Running Heroes: The Early Years
Last week was PreWeek. In celebration of what would have been Steve Prefontaine’s 60th birthday, there has been a week long celebration of sorts at www.trackfocus.com/preweek. Some good stuff. Pre’s was/is alot of runner’s hero (or at least one of them). I fall into that group as well. Before Pre, however, I had some other “favorite” runners that I looked up to with great respect, admiration and sometimes, awe.
The first was Jim Ryun. I read the Jim Ryun story in junior high and was amazed at how fast he was during high school (not too shabby later, either). What I related to the most, however, was a trait we shared. We walked slowly. People used to hassle me about how lazily I saunter around. Most of the time I’d barely make it to class before the bell rang. Even today I’m slow at the mall, slow in the grocery store, just slow (and still get hassled, now by my speedy wife, Linda).
I remember feeling bummed when Ryun was beaten at the Mexico City Olympics, ecstatic when he returned to form in the ’72 Trials and bummed again after the “fall” in Munich. My biggest Jim Ryun moment was warming up in the same deserted field as him prior to the 1972 Florida Relays. We were both prepping for our races. His was the 4 X 800 for Club West, mine was the Steeplechase. We chatted a little as we were the only two using that space. It was pretty cool.
|Jim Ryun ’72 Trials|
Once a high school cross country guy, my hero quickly became the coolest guy on our team, Al Ruffner. Alphonse was the defending state champion in cross country and had taken the state’s fairly new two mile event to a higher level. As a sophomore on one of the best CC programs in Michigan, it was not easy to be noticed by the big varsity guys. That changed the day I won the JV race at the Albion Invitational. Junior Varsity runners pretty much got nothing. No medal, no ribbon, nothing. But Al Ruffner, in his own cool way, found one of the best awards I have ever won. He gave me his race number (which was #1). I still have it to this day reminding me of the day I made varsity, won a race and was recognized by my hero!
As a wide eyed college freshman, my first race was a study in American collegiate distance running. Five lowly cross country fellows from Wayne State University drove down to Bowling Green to run in a meet with Bowling Green, Western Michigan, Eastern Michigan and the University of Michigan. 58 guys ran that day and we finished 50, 51, 52, 54, 57. Talk about baptism by fire!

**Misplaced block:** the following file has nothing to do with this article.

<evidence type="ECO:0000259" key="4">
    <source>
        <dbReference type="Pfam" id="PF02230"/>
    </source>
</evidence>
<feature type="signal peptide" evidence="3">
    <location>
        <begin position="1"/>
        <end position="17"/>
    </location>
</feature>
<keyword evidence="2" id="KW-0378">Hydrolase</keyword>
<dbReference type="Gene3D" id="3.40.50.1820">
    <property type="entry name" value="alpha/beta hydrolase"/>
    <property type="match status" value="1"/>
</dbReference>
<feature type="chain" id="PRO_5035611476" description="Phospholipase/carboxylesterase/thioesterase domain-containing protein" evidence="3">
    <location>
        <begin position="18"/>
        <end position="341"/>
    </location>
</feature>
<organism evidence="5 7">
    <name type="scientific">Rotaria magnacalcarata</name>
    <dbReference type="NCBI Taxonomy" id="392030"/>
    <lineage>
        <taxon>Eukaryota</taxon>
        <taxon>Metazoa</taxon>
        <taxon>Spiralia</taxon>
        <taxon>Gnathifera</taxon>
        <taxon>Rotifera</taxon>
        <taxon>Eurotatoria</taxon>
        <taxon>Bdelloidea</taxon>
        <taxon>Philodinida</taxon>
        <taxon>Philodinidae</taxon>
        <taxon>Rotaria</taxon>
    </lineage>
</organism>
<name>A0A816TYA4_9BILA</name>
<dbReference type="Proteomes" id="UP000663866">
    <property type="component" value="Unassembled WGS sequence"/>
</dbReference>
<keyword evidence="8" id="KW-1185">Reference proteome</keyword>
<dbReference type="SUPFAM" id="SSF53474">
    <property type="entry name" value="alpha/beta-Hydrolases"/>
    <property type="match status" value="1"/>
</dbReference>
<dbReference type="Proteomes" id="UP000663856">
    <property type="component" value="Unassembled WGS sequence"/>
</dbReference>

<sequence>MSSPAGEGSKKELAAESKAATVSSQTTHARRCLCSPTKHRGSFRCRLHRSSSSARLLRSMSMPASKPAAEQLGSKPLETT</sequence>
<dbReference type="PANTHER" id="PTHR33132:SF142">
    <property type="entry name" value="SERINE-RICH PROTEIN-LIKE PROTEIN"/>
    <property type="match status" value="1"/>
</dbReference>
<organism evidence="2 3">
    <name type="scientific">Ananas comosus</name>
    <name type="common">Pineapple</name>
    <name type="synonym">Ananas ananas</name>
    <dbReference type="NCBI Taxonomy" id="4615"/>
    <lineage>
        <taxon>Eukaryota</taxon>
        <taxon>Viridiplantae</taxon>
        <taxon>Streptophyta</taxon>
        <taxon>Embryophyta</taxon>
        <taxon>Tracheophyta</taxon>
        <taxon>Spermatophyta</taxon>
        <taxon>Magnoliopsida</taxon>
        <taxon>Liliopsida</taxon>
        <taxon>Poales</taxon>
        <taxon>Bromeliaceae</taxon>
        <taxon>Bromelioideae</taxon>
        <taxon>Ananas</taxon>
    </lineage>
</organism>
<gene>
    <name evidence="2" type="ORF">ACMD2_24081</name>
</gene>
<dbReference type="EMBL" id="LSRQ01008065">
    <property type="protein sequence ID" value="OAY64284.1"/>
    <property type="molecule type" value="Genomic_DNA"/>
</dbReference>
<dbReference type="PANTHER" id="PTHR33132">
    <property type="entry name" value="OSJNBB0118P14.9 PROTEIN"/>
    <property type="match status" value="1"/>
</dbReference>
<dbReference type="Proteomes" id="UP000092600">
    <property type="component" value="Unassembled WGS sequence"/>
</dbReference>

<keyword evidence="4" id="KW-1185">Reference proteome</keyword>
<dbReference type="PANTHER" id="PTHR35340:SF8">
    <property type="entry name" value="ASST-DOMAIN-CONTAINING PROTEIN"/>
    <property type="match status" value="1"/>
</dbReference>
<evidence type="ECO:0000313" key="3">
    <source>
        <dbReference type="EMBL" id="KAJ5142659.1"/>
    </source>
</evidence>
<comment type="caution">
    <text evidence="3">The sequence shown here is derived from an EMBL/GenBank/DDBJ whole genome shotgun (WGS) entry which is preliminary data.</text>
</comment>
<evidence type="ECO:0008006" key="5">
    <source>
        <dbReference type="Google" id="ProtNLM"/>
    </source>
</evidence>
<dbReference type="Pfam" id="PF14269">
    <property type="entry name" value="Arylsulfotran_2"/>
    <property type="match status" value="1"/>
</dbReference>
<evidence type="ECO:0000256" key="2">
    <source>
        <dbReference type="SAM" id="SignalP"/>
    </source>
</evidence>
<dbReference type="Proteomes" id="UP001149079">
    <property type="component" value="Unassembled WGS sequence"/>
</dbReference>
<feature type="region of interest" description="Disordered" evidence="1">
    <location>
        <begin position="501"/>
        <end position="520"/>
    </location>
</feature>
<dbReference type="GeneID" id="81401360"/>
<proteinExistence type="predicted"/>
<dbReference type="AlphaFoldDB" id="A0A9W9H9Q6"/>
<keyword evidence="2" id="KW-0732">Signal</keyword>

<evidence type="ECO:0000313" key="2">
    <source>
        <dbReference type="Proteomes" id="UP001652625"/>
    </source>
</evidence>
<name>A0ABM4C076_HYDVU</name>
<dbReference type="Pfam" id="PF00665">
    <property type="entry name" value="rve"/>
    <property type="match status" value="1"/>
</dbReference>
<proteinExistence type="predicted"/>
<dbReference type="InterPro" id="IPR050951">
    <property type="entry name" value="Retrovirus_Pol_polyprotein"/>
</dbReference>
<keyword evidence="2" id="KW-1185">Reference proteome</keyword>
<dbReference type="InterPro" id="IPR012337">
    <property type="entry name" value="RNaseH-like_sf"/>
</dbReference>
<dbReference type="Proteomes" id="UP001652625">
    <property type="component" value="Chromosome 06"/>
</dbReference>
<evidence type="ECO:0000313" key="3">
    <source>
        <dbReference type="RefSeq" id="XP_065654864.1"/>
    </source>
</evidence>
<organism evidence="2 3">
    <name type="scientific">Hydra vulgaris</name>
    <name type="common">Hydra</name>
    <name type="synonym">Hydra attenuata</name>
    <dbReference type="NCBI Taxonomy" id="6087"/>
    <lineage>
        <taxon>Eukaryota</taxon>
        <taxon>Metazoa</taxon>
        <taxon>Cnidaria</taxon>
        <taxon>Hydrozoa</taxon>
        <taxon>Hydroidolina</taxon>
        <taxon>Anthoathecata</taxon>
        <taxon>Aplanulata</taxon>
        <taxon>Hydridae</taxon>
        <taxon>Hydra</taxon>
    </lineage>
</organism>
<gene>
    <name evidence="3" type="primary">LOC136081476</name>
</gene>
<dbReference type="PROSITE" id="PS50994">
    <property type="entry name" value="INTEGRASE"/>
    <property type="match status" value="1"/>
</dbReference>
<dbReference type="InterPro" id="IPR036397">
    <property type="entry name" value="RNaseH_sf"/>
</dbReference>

The front of the race however, was a veritable who’s who: Mike Hazilla (WMU’s cross country All American) won. The other three in the top four were Sid Sink (US Steeplechase record holder for years), Dave Wottle (Olympic 800 meter gold medalist in ’72) and Jerry Liebenberg (great steeplechaser, awesome hippie looking dude and the person most responsible for me pursuing the 3000m steeple). Pretty cool day, especially looking back. The BGSU pack is pictured below.
|the Bowling Green pack|
By ’71 or so, we’d begun to hear more and more about Steve Prefontaine. Al Gore was in his early 20’s and had yet to invent the internet so information was hard to come by. Track and Field News, an occasional newspaper were as good as it got.
My running world was changed for the better at the Florida Relays. In 1972, 73 and 74 some of us Wayne Staters headed down for the relays during spring break. In my three trips to Gainesville I had run the steeplechase once and the three mile twice. In 1974, however, it was for my marathon debut.
For a boy from Michigan, Florida in the spring was a GENIUS idea. I liked the racing, I liked the training. Mostly, I liked having my running world a little expanded. I ran a Steeplechase PR and was lapped (same thing happened in one of the three mile races). I watched Frank Shorter play pick up the straightaways and cruise the curves while beating a pretty good six mile field. The biggie was watching an entire Jack Bachelor workout and then having him spend 15 minutes chatting with me about training afterward. Frank and Jack became instant hero-like dudes!
In the marathon, I was the victim of a poor training idea. Keep in mind, it was 1974 and we didn’t know that much about marathon training and frankly, my college coach knew even less. In 1972 you had to run around 2:36 to qualify for the Olympic Trials marathon (might have been 2:32). My coach’s plan was for me to run a twenty mile time trial at the Belle Isle Marathon seven days before the Florida race, drive with my buds to Florida and then run a qualifier there (which by the way, would have been a moot point when they dropped the standard to 2:23).
The 20 miler went fantastic. I felt relaxed, smooth and easy. At 20, I wanted to keep going. I was 1:52 and change (on 2:27 pace), but succumbed to the plan and stopped. In Florida, I was on schedule through fifteen miles (around 1:23-24) but then had a knee blow up problem and semi-limped home to 2:58:24 and 14th place. Ken Misner, Florida Track Club, won. I think he was 2:18 or so.
|Me, 1974 in Florida|
Coulda, shoulda, woulda…
Next, heroes of an adult time.